The FTSE 100 fell on Monday, as weakness in miners and engineers outstripped strength in defensive stocks after China cut its growth forecasts, while mixed economic data in Europe and the United States dimmed the outlook for global growth.

London's blue chip index <.FTSE> shed 36.31 points or 0.6 percent to 5,874.82, although it held within its recent tight range between 5,830 and 5960, in place since early February.

Volumes were weak and implied volatility <.VFTSE> rose 3.3 percent, suggesting concern had returned among investors, although the level remained at less than half the multi-year peaks set in September 2011.

Weighing on the FTSE 100 was the announcement that China, the world's most voracious consumer of raw materials, had cut its official growth target for 2012 to an eight-year low of 7.5 percent.

Chinese economic growth is an assumption that many investors have come to rely on and so anything less than perfection will be badly received, David Miller, partner at Cheviot which has assets under management of about 3.5 billion pounds.

A softening of growth in the world's second-biggest economy is bad news for the demand outlook for miners <.FTNMX1770>, which fell in tandem with base metals.

Global miner BHP Billiton , the FTSE's second-biggest stock by market cap, fell 2.9 percent, while auto and plane parts maker GKN , which was looking to China as a key driver of demand for premium cars this year, fell 2.0 percent.

Commodities trader Glencore shed 4 percent as the firm reported in-line full-year results and stuck to its guns over proposed merger terms with Xstrata .

Xstrata slipped 4.9 percent, but brokerage Killik said it likes the Glencore-Xstrata merger due to the ability to benefit from increased economies of scale in terms of project development, M&A clout, marketing and purchasing, while its preferred means of getting exposure to the combination is through Xstrata.

Kazakhmys was down 4.9 percent as BofA Merrill Lynch and HSBC cut their respective ratings to neutral, with the former concerned over the risk to the Kazakh miner's earnings because of declining grades and local cost inflation.

GROWING PAINS

News that the euro zone's private sector shrank last month and Britain's dominant services industry expanded less than forecast, added to the economic gloom.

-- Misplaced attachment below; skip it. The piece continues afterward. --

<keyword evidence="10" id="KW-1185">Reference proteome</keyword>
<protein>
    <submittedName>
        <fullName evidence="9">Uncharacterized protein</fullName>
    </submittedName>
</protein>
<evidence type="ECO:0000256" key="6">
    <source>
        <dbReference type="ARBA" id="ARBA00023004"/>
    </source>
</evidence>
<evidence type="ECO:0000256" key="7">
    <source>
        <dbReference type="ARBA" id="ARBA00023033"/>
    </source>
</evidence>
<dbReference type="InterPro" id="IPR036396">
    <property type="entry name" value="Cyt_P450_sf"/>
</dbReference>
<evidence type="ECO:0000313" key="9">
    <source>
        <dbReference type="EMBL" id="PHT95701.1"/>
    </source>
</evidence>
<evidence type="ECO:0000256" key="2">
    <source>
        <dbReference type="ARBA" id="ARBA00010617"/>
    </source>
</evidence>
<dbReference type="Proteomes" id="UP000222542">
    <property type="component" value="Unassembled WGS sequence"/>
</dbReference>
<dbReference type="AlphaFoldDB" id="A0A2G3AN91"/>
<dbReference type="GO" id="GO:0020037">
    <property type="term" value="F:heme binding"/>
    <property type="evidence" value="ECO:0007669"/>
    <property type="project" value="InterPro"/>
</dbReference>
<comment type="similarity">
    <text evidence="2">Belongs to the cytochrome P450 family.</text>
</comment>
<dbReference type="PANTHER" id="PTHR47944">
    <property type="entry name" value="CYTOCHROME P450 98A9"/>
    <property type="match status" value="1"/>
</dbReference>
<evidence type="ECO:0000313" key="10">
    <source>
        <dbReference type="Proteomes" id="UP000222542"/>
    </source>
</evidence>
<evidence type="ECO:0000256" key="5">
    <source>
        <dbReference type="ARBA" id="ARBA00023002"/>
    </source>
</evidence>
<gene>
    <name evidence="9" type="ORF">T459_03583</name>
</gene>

Mixed U.S. economic data also muddied the global growth outlook.

That did little to improve sentiment surrounding engineers such as Weir and IMI , down 4.7 and 1.7 percent respectively.

Weir was already under pressure after Citigroup downgraded its rating for the pumps manufacturer to sell from neutral following recent full-year 2011 results.

Serco shed 5.9 percent as BofA Merrill Lynch downgraded its rating for the outsourcing group to neutral from buy, following recent full-year results, on valuation grounds.

Banks <.FTNMX8350> were also lower, weighed down by concerns of an outright default for Greece.

The country's Finance Minister, Evangelos Venizelos, warned Athens was ready to enforce losses on Greece's private sector creditors if they do not accept the country's debt swap offer, which traders said would almost certainly trigger credit default swaps on its bonds.

Preventing the UK's benchmark index from falling further was strength in defensive stocks, such as drugmaker GlaxoSmithKline and utility Centrica up 1.0 and 1.3 percent respectively.

BP , the fifth-biggest stock on the FTSE, was up 1.6 percent after it reached an estimated $7.8 billion settlement with businesses and individuals affected by the Gulf of Mexico oil spill, lifting some of the uncertainty overshadowing the oil giant's outlook.

Oil services firm Petrofac
gained 1.3 percent after posting a forecast-beating 25 percent jump in yearly profit.

Testing firm Intertek climbed 2.5 percent after saying full-year profit surged 23 percent, beyond expectations.

(Written by David Brett; Editing by David Holmes)